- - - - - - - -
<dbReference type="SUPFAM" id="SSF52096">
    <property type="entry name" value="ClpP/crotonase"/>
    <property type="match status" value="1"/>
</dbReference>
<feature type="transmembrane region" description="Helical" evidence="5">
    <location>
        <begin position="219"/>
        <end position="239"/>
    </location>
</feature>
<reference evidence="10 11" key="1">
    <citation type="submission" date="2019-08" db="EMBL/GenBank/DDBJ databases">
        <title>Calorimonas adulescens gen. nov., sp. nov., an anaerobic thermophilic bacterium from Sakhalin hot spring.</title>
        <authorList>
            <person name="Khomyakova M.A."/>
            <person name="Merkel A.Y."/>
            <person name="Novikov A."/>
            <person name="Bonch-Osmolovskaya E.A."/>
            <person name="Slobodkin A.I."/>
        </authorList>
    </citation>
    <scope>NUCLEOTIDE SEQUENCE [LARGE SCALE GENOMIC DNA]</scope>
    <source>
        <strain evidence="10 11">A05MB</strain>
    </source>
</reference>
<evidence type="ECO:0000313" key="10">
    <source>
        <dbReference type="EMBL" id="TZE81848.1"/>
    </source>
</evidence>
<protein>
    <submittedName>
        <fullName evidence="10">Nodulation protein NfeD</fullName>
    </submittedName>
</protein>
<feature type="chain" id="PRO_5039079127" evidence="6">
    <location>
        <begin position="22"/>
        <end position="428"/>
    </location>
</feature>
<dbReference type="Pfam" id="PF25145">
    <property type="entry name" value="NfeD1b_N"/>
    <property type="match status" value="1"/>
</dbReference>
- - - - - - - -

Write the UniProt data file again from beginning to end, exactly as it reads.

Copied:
<dbReference type="SUPFAM" id="SSF52096">
    <property type="entry name" value="ClpP/crotonase"/>
    <property type="match status" value="1"/>
</dbReference>
<feature type="transmembrane region" description="Helical" evidence="5">
    <location>
        <begin position="219"/>
        <end position="239"/>
    </location>
</feature>
<reference evidence="10 11" key="1">
    <citation type="submission" date="2019-08" db="EMBL/GenBank/DDBJ databases">
        <title>Calorimonas adulescens gen. nov., sp. nov., an anaerobic thermophilic bacterium from Sakhalin hot spring.</title>
        <authorList>
            <person name="Khomyakova M.A."/>
            <person name="Merkel A.Y."/>
            <person name="Novikov A."/>
            <person name="Bonch-Osmolovskaya E.A."/>
            <person name="Slobodkin A.I."/>
        </authorList>
    </citation>
    <scope>NUCLEOTIDE SEQUENCE [LARGE SCALE GENOMIC DNA]</scope>
    <source>
        <strain evidence="10 11">A05MB</strain>
    </source>
</reference>
<evidence type="ECO:0000313" key="10">
    <source>
        <dbReference type="EMBL" id="TZE81848.1"/>
    </source>
</evidence>
<protein>
    <submittedName>
        <fullName evidence="10">Nodulation protein NfeD</fullName>
    </submittedName>
</protein>
<feature type="chain" id="PRO_5039079127" evidence="6">
    <location>
        <begin position="22"/>
        <end position="428"/>
    </location>
</feature>
<dbReference type="Pfam" id="PF25145">
    <property type="entry name" value="NfeD1b_N"/>
    <property type="match status" value="1"/>
</dbReference>